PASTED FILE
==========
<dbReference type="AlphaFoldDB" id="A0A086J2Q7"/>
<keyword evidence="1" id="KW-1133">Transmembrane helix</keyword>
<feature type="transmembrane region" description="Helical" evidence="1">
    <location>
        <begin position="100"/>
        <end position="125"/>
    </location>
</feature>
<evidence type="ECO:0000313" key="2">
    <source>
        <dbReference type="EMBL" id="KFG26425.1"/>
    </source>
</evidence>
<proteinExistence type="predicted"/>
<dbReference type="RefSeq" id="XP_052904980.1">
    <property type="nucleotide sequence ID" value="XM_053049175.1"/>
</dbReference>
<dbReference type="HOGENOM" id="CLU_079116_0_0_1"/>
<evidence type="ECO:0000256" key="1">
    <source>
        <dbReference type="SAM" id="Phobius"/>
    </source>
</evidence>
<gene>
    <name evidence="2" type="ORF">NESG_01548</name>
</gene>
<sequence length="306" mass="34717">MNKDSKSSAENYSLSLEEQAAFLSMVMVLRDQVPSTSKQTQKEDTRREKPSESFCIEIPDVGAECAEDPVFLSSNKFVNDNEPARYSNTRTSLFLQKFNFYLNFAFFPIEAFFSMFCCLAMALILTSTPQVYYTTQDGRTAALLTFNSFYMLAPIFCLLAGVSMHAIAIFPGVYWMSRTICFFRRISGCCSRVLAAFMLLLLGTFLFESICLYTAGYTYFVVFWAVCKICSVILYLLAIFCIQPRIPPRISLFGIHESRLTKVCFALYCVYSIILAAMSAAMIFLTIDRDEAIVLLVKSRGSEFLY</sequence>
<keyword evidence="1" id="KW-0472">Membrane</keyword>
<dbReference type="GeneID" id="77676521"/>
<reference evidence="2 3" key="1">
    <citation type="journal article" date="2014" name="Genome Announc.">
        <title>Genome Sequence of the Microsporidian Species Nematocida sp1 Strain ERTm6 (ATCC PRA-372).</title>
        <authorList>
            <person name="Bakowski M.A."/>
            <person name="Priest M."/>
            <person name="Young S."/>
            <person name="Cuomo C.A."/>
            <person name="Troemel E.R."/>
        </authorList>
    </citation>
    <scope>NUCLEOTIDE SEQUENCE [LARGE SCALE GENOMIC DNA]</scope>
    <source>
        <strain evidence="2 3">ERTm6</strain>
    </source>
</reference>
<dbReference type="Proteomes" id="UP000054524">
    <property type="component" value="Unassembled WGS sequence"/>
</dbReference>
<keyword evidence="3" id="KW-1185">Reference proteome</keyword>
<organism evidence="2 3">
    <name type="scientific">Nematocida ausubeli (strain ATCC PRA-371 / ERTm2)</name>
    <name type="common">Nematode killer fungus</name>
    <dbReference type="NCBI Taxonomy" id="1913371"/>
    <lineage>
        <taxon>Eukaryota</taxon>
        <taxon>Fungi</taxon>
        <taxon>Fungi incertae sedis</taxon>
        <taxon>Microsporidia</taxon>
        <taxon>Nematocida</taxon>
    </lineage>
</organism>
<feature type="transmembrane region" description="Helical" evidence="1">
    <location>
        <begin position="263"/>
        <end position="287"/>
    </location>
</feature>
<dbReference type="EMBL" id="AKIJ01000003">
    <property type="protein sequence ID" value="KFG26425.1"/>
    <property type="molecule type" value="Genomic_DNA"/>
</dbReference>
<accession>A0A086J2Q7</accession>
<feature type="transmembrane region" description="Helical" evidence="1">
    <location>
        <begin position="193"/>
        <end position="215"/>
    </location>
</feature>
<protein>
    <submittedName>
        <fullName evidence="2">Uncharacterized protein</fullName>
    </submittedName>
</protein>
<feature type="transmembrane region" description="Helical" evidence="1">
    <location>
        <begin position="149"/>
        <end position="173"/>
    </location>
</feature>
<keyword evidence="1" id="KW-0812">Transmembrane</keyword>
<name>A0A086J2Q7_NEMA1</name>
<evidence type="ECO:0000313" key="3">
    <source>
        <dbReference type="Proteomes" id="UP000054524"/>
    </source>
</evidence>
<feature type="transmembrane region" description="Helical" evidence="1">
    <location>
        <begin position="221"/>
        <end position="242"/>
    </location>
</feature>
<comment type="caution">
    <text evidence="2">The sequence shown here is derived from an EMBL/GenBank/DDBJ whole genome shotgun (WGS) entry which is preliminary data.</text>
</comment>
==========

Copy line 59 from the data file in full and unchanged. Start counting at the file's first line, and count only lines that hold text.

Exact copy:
        <taxon>Nematocida</taxon>